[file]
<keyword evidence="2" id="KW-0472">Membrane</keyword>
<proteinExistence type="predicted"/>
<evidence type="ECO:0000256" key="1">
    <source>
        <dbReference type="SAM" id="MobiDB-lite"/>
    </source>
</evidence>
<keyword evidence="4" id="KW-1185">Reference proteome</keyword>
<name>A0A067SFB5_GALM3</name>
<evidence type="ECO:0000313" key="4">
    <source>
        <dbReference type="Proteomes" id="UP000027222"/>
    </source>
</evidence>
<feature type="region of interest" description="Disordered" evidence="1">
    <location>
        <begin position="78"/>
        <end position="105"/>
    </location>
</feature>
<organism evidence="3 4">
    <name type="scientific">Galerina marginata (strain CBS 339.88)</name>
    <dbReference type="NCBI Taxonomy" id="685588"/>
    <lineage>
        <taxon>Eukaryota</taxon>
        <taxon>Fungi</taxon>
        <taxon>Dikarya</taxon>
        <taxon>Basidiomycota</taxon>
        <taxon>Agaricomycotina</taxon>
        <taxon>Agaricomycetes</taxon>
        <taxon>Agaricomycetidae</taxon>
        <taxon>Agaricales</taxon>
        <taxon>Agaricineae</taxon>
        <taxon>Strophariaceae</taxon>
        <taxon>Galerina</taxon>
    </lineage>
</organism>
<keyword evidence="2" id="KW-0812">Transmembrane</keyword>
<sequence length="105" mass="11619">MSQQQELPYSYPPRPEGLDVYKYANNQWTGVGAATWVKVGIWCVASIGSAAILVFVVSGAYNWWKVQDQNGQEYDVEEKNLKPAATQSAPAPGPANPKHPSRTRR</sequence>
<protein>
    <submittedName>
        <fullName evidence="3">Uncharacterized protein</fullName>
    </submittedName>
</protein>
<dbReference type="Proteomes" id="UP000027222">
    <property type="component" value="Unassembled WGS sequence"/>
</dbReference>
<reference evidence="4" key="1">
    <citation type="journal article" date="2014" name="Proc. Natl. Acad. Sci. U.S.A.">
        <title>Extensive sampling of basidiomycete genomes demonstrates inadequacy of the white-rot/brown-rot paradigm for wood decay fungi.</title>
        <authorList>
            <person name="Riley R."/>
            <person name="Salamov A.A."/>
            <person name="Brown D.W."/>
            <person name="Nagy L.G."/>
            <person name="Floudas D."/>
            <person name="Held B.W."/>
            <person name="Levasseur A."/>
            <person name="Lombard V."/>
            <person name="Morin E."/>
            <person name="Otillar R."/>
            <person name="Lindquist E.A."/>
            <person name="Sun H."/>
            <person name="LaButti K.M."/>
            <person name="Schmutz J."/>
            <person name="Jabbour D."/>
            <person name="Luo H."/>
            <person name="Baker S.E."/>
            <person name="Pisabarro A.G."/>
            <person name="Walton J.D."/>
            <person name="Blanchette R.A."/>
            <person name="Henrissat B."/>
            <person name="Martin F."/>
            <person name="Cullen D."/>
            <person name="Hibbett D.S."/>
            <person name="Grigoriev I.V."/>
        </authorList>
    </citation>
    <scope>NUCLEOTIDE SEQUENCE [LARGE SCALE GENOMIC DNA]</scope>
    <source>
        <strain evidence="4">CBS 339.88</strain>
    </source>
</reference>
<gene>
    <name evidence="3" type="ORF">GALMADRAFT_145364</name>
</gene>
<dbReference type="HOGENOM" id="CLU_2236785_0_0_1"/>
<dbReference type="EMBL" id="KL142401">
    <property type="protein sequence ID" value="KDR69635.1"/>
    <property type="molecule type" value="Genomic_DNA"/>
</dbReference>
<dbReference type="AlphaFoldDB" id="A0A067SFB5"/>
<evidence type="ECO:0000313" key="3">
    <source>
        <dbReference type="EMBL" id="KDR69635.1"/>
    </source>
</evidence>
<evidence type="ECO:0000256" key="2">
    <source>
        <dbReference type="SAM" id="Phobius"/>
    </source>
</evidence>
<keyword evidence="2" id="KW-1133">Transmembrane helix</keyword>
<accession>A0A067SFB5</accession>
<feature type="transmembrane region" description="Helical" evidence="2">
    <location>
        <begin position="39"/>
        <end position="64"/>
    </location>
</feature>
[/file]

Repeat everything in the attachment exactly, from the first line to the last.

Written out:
<keyword evidence="2" id="KW-0472">Membrane</keyword>
<proteinExistence type="predicted"/>
<evidence type="ECO:0000256" key="1">
    <source>
        <dbReference type="SAM" id="MobiDB-lite"/>
    </source>
</evidence>
<keyword evidence="4" id="KW-1185">Reference proteome</keyword>
<name>A0A067SFB5_GALM3</name>
<evidence type="ECO:0000313" key="4">
    <source>
        <dbReference type="Proteomes" id="UP000027222"/>
    </source>
</evidence>
<feature type="region of interest" description="Disordered" evidence="1">
    <location>
        <begin position="78"/>
        <end position="105"/>
    </location>
</feature>
<organism evidence="3 4">
    <name type="scientific">Galerina marginata (strain CBS 339.88)</name>
    <dbReference type="NCBI Taxonomy" id="685588"/>
    <lineage>
        <taxon>Eukaryota</taxon>
        <taxon>Fungi</taxon>
        <taxon>Dikarya</taxon>
        <taxon>Basidiomycota</taxon>
        <taxon>Agaricomycotina</taxon>
        <taxon>Agaricomycetes</taxon>
        <taxon>Agaricomycetidae</taxon>
        <taxon>Agaricales</taxon>
        <taxon>Agaricineae</taxon>
        <taxon>Strophariaceae</taxon>
        <taxon>Galerina</taxon>
    </lineage>
</organism>
<keyword evidence="2" id="KW-0812">Transmembrane</keyword>
<sequence length="105" mass="11619">MSQQQELPYSYPPRPEGLDVYKYANNQWTGVGAATWVKVGIWCVASIGSAAILVFVVSGAYNWWKVQDQNGQEYDVEEKNLKPAATQSAPAPGPANPKHPSRTRR</sequence>
<protein>
    <submittedName>
        <fullName evidence="3">Uncharacterized protein</fullName>
    </submittedName>
</protein>
<dbReference type="Proteomes" id="UP000027222">
    <property type="component" value="Unassembled WGS sequence"/>
</dbReference>
<reference evidence="4" key="1">
    <citation type="journal article" date="2014" name="Proc. Natl. Acad. Sci. U.S.A.">
        <title>Extensive sampling of basidiomycete genomes demonstrates inadequacy of the white-rot/brown-rot paradigm for wood decay fungi.</title>
        <authorList>
            <person name="Riley R."/>
            <person name="Salamov A.A."/>
            <person name="Brown D.W."/>
            <person name="Nagy L.G."/>
            <person name="Floudas D."/>
            <person name="Held B.W."/>
            <person name="Levasseur A."/>
            <person name="Lombard V."/>
            <person name="Morin E."/>
            <person name="Otillar R."/>
            <person name="Lindquist E.A."/>
            <person name="Sun H."/>
            <person name="LaButti K.M."/>
            <person name="Schmutz J."/>
            <person name="Jabbour D."/>
            <person name="Luo H."/>
            <person name="Baker S.E."/>
            <person name="Pisabarro A.G."/>
            <person name="Walton J.D."/>
            <person name="Blanchette R.A."/>
            <person name="Henrissat B."/>
            <person name="Martin F."/>
            <person name="Cullen D."/>
            <person name="Hibbett D.S."/>
            <person name="Grigoriev I.V."/>
        </authorList>
    </citation>
    <scope>NUCLEOTIDE SEQUENCE [LARGE SCALE GENOMIC DNA]</scope>
    <source>
        <strain evidence="4">CBS 339.88</strain>
    </source>
</reference>
<gene>
    <name evidence="3" type="ORF">GALMADRAFT_145364</name>
</gene>
<dbReference type="HOGENOM" id="CLU_2236785_0_0_1"/>
<dbReference type="EMBL" id="KL142401">
    <property type="protein sequence ID" value="KDR69635.1"/>
    <property type="molecule type" value="Genomic_DNA"/>
</dbReference>
<dbReference type="AlphaFoldDB" id="A0A067SFB5"/>
<evidence type="ECO:0000313" key="3">
    <source>
        <dbReference type="EMBL" id="KDR69635.1"/>
    </source>
</evidence>
<evidence type="ECO:0000256" key="2">
    <source>
        <dbReference type="SAM" id="Phobius"/>
    </source>
</evidence>
<keyword evidence="2" id="KW-1133">Transmembrane helix</keyword>
<accession>A0A067SFB5</accession>
<feature type="transmembrane region" description="Helical" evidence="2">
    <location>
        <begin position="39"/>
        <end position="64"/>
    </location>
</feature>